Melanson, Philip H. The Murkin Conspiracy: An Investigation into the Assassination of Dr. Martin Luther King, Jr. Praeger, 1989.
__________The Martin Luther King Assassination: New Revelations on the Assassination and Cover-up. Odonian, 1994.
Pepper, William F. Orders To Kill: The Truth Behind the Murder of Martin Luther King. Carroll and Graf, 1996.
__________The Plot to Kill King: The Truth Behind the Assassination of Martin Luther King. Skyhorse, June 21, 2016.
Posner, Gerald. Killing the Dream: James Earl Ray and the Assassination of Martin Luther King, Jr. Random House, 1998.
Ray, James Earl. Tennessee Waltz: The Making of a Political Prisoner. St. Andrew’s, 1987.
Ray, James Earl. Who Killed Dr. Martin Luther King? The True Story by the Alleged Assassination. National Press, 1997.
Ray, Jerry, as told to Tamara Carter. A Memoir of Injustice by the Younger Brother of James Earl Ray, Alleged Assassin of Martin Luther King Jr. TrineDay. 2011. Afterword by Judge Joe Brown.
Ray, John Larry, and Lyndon Barsten. A Truth at Last, from the brother of James Earl Ray: The Untold Story Behind James Earl Ray and the Assassination of Martin Luther King Jr. Lyons. 2008.
Smiley, Tavis, and David Ritz. Death of a King: The Real Story of Dr. Martin Luther King Jr.’s Final Year. Back Bay, 2016.
Weisberg, Harold. Frame-up: The Assassination of Martin Luther King. Skyhorse, 1993 (1970). Postscript by James Earl Ray.
Weisbrot, Robert. Martin Luther King: The Assassination. Carroll & Graf, 1993.
Selected Assassination-Related Videos
CBS via YouTube, Interview with James Earl Ray: Part One. Dan Rather. (1977) (4:07 min.).
C-SPAN, Book Discussion on “An Act of State: The Execution of Martin Luther King,” Jan. 28, 2003. William Pepper talked about his book An Act of State: The Execution of Martin Luther King, published by Verso. The book is about his friendship with Martin Luther King, Jr., their work together in opposing the Vietnam War and on the Poor Peoples Campaign, and Dr. King’s assassination. Mr. Pepper argues that James Earl Ray, the man convicted of assassinating Dr. King, was only a “patsy” and that the men who conspired to kill Dr. King — at least one of whom is still alive — have never been brought to justice. Mr. Pepper also talks about the 1999 wrongful death lawsuit brought, and won, by the King family against Memphis restaurant owner Lloyd Jowers, on the grounds that he conspired to kill Dr. King. Pepper answered questions from members of the audience following his remarks.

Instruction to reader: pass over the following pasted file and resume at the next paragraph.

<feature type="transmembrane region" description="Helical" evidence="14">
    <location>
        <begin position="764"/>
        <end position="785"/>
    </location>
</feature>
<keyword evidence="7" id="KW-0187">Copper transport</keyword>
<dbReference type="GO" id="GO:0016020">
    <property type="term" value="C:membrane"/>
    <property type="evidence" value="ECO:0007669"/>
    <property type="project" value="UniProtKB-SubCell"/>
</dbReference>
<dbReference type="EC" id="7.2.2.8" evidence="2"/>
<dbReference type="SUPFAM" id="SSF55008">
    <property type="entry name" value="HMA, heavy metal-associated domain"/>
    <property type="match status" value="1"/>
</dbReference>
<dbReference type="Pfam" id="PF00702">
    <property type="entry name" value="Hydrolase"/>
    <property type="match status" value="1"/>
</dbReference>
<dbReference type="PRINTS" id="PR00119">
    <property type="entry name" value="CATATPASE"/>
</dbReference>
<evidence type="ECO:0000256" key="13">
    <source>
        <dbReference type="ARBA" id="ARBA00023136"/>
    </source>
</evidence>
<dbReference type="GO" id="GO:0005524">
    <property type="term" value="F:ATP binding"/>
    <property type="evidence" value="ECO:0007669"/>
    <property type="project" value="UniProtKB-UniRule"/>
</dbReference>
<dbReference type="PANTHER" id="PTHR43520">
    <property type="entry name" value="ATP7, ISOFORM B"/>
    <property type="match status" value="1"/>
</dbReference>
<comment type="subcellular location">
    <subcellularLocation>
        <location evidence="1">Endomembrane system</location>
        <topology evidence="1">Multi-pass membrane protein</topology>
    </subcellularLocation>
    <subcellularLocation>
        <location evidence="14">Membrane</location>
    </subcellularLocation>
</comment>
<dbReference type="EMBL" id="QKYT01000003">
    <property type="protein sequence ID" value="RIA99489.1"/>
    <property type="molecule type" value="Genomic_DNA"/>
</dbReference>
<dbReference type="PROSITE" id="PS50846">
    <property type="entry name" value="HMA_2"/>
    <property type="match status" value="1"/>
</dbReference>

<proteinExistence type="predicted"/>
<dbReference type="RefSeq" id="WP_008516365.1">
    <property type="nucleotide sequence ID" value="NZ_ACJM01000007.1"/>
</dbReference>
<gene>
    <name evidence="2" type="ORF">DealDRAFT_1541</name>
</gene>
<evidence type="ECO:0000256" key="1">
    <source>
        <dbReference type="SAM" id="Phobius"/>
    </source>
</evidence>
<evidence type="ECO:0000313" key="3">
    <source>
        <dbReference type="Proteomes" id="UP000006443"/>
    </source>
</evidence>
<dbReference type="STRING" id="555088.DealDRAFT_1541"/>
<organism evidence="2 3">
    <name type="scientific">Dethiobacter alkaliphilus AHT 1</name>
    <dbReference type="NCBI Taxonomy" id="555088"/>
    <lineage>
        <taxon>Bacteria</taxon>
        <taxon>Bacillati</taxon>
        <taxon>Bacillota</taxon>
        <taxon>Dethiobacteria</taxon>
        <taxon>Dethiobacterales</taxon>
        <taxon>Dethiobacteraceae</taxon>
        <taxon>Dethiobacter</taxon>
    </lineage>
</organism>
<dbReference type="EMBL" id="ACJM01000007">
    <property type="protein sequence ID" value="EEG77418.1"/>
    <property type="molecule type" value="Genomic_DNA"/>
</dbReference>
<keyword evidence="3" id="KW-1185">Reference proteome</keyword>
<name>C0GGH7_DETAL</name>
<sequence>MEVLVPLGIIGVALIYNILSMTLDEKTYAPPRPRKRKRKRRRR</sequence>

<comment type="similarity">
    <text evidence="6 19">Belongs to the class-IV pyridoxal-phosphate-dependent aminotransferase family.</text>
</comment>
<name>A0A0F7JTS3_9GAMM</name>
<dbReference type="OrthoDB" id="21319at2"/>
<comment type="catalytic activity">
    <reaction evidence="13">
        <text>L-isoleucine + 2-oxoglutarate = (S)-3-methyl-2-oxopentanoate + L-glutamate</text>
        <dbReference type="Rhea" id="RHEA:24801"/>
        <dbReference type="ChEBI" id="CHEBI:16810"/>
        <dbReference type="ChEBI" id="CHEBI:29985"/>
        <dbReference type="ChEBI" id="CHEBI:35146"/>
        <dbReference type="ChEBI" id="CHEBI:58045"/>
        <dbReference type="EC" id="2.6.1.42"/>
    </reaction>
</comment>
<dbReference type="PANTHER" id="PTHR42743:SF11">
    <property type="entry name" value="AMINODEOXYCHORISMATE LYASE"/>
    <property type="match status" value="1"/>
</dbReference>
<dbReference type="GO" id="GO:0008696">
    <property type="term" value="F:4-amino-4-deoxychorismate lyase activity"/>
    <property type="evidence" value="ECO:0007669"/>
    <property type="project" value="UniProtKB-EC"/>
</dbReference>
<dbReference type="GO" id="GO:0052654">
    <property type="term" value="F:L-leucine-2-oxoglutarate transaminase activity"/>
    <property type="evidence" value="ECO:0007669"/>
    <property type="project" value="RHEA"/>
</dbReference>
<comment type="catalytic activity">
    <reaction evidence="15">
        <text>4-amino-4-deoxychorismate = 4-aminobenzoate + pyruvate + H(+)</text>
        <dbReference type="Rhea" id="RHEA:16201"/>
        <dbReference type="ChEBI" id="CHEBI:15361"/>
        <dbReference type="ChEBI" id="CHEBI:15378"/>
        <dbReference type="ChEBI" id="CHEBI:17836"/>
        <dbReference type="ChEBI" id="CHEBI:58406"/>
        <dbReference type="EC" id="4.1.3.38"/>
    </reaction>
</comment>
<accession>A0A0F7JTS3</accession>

Selected MLK Major Works
Dr. Martin Luther King, Jr. Stride Toward Freedom: The Montgomery Story. Beacon, 2010 (1958).
__________The Measure of a Man. Literary Licensing, 2013 (1959).
__________ Strength to Love. Fortress, 2010 (Harper & Row 1963).
__________ Why We Can’t Wait. Dorothy Cotton, intro. Beacon, 2011 (New American Library, 1964).
__________ The Papers of Martin Luther King, Jr., Vols. I-VII, Clayborne Carson, senior ed., University of California, 1992-2014.
__________ Where Do We Go from Here: Chaos or Community? Vincent Harding, intro., and Coretta Scott King, fwd., Beacon, 2010 (Harper & Row, 1967).
__________ The Trumpet of Conscience. Coretta Scott King, fwd. Marian Wright Edelman, new fwd. Beacon, 2010 (Harper & Row, 1968). Five 1967 lectures for the Massey Series of the Canadian Broadcasting Corp.
__________ A Testament of Hope: The Essential Writings of Martin Luther King, Jr. Washington, James M., ed. HarperOne, 2003 (1986).
__________ The Autobiography of Martin Luther King, Jr. Clayborne Carson, ed. Turtleback, 2001 (Warner, 1998).
__________ All Labor Has Dignity. Michael K. Honey, ed. Beacon, 2012. 2011.
__________ “Thou, Dear God”: Prayers That Open Hearts and Spirits Collection of Dr. King’s Prayers. Lewis V. Baldwin, ed. Beacon, 2011.
__________ The Radical King. Cornel West, ed. Beacon, 2016.
This summary is excerpted from a similar catalog on the Justice Integrity Project, whose MLK readers guide site includes also selected book, video, documentary, and library hotlinks on King and related materials. Reader suggestions (including additions) are welcome.